[Question #7233] Non-sexual Transmission of HPV

6 months ago
A few pages  on sites like the Mayo Clinic and Elsevier warn fomites may cause HPV infection. But experts here categorically dismiss flakes of skin, blood, semen and any other bodily secretion, and towels, dirty underwear, toilet seats, high-touch surfaces and fomites of any description. You also need not worry about children who play hide and seek in hampers of dirty laundry or cuddle on your lap while you're in a bikini: they don't contract the HPV of the adults that surround them. What household transmission there is, is passed skin-to-skin and mostly spread from the more benign hand warts of caregivers.

In short: you hold that in all the years of research not one single study has demonstrated the possibility of non-direct, fomite transmission, even under lab conditions. Rather, fomites are the go-to for unexplained infections. Indirect transmission is not proven, it's assumed. You say: pics or it didn't happen. The worrying articles say: well, how else do you explain it?

Is that a fair summary of your take? HPV by fomite is urban legend?

Does transmission then occur only through living, symptomatic skin? As in, are warts the sine qua non for transmission? No warts, no danger of HPV?

Does it make sense to get vaccinated in your later years? From what I've read, it won't take if you're infected and (for a man) there's no way of knowing for sure if you are.

Short answers are fine, wherever you are sure. I'll ask for clarifications in the follow-up.
H. Hunter Handsfield, MD
H. Hunter Handsfield, MD
6 months ago
Welcome to the forum. Thanks for your confidence in our services and a sophisticated and important question. I'm taking the opportunity for a longer, blog-like reply that may be useful in reply to additional questions in the future.

The main thing to understand is that there is essentially no research that has been conducted to explain HPV infections other than genital to genital -- such as looking at partner infection rates as a correlate of number of episodes of sex with an infected person, condom use, etc. Otherwise, the evidence is all indirect -- such things as the sites at which DNA of genital HPV types can be detected (mostly genital and anal, less freqent oral, but also other sites, such as under fingernails and on toilet seats); and the near absence of people with genital warts or other genital HPV infections, such as abnormal pap smears, who have not been sexually active; or the near absence of non-sex-partner household contacts who acquire HPV while sharing toilets, showers, towels, eating utensils, and often beds with persons with anal or genital HPV. All these give strong clues, but that's all. Most people with genital HPV who initially claim to have not been at risk sexually turn out to have risks they initially denied or didn't recognize. (Think of sexually abused kids who may never acknowledge it, or who don't even really understand what happened to them at a young age.)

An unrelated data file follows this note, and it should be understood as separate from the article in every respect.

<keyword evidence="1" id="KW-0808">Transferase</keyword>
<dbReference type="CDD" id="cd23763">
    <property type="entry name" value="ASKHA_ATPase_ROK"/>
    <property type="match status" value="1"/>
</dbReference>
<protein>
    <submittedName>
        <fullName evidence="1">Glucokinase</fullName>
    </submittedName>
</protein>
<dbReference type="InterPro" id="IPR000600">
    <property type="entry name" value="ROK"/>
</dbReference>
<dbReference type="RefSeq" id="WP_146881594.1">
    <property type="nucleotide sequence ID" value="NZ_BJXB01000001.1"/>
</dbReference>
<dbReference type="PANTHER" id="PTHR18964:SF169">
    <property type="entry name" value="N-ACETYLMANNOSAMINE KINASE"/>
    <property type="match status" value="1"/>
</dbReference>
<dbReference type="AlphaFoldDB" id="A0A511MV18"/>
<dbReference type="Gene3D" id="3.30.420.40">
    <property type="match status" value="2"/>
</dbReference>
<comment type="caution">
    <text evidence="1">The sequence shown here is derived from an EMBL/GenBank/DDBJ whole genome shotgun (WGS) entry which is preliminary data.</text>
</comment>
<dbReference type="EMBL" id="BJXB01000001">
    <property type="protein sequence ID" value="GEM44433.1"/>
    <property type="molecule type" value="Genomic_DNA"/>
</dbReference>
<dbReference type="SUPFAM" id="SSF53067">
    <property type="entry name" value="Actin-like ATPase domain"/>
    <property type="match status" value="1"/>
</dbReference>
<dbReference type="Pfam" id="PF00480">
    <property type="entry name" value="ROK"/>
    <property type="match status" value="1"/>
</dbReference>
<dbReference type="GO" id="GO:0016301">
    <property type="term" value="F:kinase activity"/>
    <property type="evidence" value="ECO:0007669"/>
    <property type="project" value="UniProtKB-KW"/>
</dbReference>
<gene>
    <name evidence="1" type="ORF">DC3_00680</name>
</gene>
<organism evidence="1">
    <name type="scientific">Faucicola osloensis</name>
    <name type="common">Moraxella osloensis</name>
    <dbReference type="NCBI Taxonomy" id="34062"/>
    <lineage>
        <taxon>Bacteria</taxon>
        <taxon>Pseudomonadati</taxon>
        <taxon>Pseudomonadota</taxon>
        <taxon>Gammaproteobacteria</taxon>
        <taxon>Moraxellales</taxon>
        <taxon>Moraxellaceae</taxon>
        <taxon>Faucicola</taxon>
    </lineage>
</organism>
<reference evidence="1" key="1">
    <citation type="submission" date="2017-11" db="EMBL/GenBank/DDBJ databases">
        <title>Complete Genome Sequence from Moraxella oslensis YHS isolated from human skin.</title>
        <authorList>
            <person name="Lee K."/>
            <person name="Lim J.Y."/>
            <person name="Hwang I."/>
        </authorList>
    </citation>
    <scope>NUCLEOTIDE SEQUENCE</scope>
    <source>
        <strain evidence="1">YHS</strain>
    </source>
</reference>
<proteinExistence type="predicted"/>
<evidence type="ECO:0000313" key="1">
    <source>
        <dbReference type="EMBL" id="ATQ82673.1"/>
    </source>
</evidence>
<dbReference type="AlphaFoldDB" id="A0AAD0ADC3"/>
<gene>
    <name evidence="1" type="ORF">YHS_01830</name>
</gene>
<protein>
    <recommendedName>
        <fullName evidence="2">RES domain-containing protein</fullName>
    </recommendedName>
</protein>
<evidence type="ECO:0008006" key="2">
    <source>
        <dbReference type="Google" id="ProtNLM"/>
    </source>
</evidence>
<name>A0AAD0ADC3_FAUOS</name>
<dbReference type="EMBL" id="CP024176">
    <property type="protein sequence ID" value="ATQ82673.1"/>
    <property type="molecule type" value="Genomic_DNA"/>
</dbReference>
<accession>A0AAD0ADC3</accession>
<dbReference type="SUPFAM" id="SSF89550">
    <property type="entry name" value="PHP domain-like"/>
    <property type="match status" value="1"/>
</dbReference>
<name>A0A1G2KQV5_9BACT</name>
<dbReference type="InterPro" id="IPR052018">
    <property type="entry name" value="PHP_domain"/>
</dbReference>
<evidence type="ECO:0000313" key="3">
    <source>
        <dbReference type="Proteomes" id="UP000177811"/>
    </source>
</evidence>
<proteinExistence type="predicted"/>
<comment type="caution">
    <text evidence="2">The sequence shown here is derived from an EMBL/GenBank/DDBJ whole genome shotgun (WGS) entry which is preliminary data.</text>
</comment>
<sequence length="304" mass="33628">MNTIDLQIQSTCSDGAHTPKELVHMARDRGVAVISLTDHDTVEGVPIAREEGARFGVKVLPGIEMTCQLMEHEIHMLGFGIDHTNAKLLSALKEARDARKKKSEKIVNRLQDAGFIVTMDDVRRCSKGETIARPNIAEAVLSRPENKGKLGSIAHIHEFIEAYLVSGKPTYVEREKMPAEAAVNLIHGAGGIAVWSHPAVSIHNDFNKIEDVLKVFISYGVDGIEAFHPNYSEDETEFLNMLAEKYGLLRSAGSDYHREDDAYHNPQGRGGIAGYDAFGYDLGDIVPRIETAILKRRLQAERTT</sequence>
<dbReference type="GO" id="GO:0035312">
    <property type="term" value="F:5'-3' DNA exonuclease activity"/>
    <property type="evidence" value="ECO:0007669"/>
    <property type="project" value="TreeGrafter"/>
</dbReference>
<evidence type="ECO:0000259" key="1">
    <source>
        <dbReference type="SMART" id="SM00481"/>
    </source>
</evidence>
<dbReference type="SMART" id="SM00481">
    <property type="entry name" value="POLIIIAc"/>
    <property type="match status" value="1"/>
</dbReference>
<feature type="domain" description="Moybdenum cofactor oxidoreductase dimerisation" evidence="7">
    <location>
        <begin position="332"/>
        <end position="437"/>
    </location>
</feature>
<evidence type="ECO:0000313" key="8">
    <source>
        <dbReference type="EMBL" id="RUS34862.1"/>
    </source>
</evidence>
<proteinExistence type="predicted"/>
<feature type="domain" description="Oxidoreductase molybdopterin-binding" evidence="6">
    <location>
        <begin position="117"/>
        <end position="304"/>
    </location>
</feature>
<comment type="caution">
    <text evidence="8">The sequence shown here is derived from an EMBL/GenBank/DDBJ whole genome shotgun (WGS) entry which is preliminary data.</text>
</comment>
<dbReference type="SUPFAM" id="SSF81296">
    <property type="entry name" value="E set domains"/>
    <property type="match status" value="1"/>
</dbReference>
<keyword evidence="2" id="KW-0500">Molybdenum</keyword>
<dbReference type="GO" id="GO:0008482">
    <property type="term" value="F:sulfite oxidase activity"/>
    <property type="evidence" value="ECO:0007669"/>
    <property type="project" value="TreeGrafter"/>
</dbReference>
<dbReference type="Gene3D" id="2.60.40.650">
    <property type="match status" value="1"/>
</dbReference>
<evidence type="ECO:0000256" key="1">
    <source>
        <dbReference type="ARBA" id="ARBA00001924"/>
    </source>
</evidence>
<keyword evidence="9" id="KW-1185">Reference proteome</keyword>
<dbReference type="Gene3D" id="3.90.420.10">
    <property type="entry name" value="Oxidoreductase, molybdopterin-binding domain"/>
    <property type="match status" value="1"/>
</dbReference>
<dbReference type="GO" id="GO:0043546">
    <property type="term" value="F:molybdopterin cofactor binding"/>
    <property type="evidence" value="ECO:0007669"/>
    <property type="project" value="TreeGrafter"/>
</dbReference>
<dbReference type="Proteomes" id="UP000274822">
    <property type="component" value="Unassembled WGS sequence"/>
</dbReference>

Why do so many resources claim non-sexual transmission via towels or other fomites? Many contributing factors (these are common sense guesses only):  easier for a doc to explain in a minute or two, without getting into prolonged and frought discussions about past sexual events, partners who may be unfaithful, and so on. Assumption that detection of HPV DNA on an object (or in someone's genital area) means the infection is potentially transmissible, which isn't necessarily true. And trust me on this:  even such claims of non sexual acquisition of HPV are rare. However, with a country of 360 million, of which at least 80% have or have had HIV by the time they reach mid-adulthood, and many of which persist, even if only one in a thousand claims nonsexual acquisition, that's still millions of people -- i.e. a statistically rare event that still means large numbers. And the evidence is strong that most of those claiming to have not been at risk sexually in fact have been at risk. For hundreds of eyars, all STDs have often been attributed to nonsexual infection, because of stigma, unwillingness to confront a spouse who is fooling around (consider the male-female power imbalance through all history), and so on. Hence telling those wronged spouses that their dear husband must have caught his gonorrhea or syphilis in a public toilet. It was BS then and it's BS now.

Are there a few infections not sexually acquired? Surely yes. If nothing else, a quarter to a half of all babies are born to moms with detectable anogenital HPV, so some folks probably acquire it during birth, with infection not documented until much later. And maybe there are a few cases from fomites etc. It's impossible to prove this doesn't happen, but all the epidemiologic evidence is that it's rare if it occurs at all. Does that put fomites into the "urban legend" category? Maybe not quite, but it's close.

To your specific quesitons:

1) Warts are definitely not the sine qua non for transmission. The large majority of genital HPV infections cause no warts and yet they are efficiently transmitted. You cannot expect to avoid HPV just by avoiding partners with warts. That would make absolutely no difference in risk.